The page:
Good morning, Netizens...
And such a fine and otherwise excellent day it is, with the exception of our beloved Spokane Police Department whose star has been inexorably sinking lower in the public opinion than ever before. They could have finessed this entire affair of Shonto Pete's version versus the officially-approved version of events, including Marshall Tucker's testimony, by simply waiting out the storm of public opinion. It isn't that I believe Tucker lied on the witness stand; for good cops don't lie and until someone steps forward and states that he is anything other than a good cop, that they can prove that beyond a reasonable question of a doubt, that he lied, he still is a good cop. Skepticism, however, can be an enlightening attribute in the face of conflict.
This morning a massive chink in the armor of the Spokane Police Department version of the Shonto Pete shooting appears in the Spokesman-Review, and like most Karen Dorn Steele articles, this one will knock the community's trust or distrust of the Spokane Police Department clear out of the ballpark here: http://www.spokesman.com/stories/2009/mar/18/caller-disputes-911-testimony/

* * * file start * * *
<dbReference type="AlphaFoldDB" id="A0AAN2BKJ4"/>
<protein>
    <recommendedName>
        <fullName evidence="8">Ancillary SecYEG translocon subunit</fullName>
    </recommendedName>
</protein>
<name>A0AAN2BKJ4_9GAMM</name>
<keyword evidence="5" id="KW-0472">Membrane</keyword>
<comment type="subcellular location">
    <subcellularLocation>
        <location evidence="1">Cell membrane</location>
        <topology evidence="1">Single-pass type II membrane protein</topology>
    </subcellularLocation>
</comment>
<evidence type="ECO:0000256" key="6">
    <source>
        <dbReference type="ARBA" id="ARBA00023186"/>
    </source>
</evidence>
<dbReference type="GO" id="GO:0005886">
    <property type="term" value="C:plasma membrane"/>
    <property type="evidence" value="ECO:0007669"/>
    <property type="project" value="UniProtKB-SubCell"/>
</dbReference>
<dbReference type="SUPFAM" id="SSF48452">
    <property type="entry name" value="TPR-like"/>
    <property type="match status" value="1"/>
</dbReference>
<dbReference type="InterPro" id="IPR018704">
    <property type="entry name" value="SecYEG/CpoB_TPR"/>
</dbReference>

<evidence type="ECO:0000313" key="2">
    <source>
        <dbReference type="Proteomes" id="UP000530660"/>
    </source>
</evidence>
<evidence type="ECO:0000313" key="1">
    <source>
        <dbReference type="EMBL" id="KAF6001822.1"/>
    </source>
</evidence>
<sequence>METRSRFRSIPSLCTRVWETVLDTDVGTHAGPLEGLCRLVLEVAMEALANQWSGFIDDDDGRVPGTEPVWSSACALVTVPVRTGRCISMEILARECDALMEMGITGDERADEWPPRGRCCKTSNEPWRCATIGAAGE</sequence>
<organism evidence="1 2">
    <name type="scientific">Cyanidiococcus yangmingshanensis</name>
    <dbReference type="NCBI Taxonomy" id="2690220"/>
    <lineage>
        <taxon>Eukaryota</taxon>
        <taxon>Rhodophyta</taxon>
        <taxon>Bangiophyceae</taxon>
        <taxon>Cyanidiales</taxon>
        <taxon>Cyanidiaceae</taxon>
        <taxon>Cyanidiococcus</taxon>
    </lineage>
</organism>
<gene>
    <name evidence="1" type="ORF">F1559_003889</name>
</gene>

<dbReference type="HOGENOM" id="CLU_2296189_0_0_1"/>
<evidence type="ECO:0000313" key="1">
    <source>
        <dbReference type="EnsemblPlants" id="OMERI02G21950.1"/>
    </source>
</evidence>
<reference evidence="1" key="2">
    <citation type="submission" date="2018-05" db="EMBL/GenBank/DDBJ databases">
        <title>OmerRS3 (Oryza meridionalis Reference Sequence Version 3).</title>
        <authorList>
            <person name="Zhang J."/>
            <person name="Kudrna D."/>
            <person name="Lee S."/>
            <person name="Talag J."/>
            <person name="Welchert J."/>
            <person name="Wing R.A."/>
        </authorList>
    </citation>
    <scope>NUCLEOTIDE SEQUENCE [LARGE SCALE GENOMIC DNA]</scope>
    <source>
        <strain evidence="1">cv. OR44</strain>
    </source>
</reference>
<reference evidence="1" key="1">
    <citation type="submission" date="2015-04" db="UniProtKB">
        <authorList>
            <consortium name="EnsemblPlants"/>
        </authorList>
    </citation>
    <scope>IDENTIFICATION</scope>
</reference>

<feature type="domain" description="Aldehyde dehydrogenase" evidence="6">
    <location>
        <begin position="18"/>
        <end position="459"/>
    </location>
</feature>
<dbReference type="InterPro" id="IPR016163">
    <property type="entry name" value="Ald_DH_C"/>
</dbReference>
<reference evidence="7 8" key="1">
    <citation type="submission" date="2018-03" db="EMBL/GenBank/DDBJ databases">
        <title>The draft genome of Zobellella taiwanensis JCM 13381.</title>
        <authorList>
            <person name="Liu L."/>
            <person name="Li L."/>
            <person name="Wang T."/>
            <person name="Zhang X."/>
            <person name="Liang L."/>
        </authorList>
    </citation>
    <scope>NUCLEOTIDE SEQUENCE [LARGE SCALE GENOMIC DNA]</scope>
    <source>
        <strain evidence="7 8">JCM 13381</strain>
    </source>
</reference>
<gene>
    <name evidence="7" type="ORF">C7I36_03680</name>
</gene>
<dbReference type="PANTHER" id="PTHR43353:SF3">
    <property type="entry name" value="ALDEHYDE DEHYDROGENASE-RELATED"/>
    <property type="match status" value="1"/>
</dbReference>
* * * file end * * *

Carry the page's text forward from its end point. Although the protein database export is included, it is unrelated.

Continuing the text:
Police Chief Ann Kirkpatrick has, of course, informed members of the Fourth Estate that she is convening a full formal investigation of Tucker's testimony from the witness stand, but in the face of potential perjury charges, don't you think it's a little late for that? Isn't asking the Guild members to investigate one of their own a bit much?
We have these two credible witnesses, Carol A. Blackburn and Michael R. Dale, who seem to substantiate the statements made by Shonto Pete of what happened that ill-fated night, and they directly contradict the sworn statement by Tucker on the witness stand. Somebody is lying. Suddenly my semi-facetious and impulsive comment “Win One for the Gipper” seems quite rational.
one of my trusted associates just stated to me in e-mail, “...this
just keeps getting weirder and weirder.” Does this seem utterly
beyond credible belief to you? Kudos to Karen Dorn Steele for digging out that reasonable doubt that lives in the most trusting of souls.